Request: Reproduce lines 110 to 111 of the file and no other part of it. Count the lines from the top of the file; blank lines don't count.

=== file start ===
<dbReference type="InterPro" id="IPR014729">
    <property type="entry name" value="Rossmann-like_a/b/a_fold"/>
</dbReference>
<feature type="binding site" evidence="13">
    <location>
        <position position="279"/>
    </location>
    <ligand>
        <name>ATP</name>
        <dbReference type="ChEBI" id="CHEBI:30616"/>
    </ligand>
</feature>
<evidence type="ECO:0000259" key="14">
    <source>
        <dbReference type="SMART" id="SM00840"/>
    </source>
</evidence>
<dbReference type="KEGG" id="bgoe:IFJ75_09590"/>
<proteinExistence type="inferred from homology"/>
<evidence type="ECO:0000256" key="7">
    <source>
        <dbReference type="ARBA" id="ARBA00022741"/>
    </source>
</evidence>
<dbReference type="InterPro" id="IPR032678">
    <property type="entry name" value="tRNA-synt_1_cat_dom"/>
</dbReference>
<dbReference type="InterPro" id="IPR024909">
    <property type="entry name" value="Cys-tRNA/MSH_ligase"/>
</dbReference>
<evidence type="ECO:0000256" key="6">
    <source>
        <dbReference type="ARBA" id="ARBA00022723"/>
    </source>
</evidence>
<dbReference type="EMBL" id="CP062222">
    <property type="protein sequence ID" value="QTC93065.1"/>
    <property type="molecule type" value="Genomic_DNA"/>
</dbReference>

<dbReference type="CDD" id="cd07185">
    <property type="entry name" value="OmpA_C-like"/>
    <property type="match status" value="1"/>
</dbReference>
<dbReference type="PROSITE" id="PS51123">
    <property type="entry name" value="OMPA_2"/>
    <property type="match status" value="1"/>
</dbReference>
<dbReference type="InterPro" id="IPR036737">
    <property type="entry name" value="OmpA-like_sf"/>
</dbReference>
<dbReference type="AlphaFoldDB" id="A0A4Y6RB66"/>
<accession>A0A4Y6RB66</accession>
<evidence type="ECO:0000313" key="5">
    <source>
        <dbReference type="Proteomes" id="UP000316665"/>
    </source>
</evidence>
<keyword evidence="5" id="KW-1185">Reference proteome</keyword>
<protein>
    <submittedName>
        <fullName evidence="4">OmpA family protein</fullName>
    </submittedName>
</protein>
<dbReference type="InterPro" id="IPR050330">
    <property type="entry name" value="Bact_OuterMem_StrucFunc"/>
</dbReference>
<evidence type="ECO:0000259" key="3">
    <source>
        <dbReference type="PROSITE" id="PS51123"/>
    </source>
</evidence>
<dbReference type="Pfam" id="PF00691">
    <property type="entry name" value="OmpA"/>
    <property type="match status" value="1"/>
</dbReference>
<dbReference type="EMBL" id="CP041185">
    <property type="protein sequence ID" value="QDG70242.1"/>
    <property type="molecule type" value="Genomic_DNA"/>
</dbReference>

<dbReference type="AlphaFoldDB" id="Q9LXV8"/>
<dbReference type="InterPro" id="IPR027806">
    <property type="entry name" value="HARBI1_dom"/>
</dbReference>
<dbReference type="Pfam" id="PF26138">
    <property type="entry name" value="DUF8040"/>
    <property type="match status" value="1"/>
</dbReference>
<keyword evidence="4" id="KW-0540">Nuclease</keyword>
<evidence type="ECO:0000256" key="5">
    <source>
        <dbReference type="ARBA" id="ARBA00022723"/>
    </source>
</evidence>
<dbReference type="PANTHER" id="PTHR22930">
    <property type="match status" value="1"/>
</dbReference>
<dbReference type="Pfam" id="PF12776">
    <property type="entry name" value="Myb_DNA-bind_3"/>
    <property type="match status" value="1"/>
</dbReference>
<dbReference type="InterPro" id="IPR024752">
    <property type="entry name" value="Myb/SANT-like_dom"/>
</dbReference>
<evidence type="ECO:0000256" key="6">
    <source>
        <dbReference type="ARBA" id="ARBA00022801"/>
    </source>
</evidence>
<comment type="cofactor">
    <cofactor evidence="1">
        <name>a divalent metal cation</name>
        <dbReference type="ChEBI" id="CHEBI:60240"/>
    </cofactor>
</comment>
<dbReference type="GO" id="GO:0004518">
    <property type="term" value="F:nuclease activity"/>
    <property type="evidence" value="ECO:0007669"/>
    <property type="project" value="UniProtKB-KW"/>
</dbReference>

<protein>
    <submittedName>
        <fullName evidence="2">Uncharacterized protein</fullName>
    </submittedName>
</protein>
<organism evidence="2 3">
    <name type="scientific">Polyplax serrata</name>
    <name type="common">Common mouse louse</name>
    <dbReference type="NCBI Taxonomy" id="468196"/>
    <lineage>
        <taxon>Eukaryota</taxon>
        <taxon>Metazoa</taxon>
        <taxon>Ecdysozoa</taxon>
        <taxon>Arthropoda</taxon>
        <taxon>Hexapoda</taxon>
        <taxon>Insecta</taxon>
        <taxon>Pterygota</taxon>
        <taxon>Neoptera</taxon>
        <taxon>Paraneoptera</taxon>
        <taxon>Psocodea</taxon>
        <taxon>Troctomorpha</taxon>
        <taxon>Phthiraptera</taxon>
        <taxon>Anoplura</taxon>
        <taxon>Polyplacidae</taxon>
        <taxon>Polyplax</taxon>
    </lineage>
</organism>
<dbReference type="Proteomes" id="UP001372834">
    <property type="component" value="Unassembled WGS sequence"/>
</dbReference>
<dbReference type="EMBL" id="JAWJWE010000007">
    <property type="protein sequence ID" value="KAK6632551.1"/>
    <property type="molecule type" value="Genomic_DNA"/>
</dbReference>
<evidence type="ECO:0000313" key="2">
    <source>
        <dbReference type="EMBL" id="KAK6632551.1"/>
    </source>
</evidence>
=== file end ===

    <cofactor evidence="1">
        <name>a divalent metal cation</name>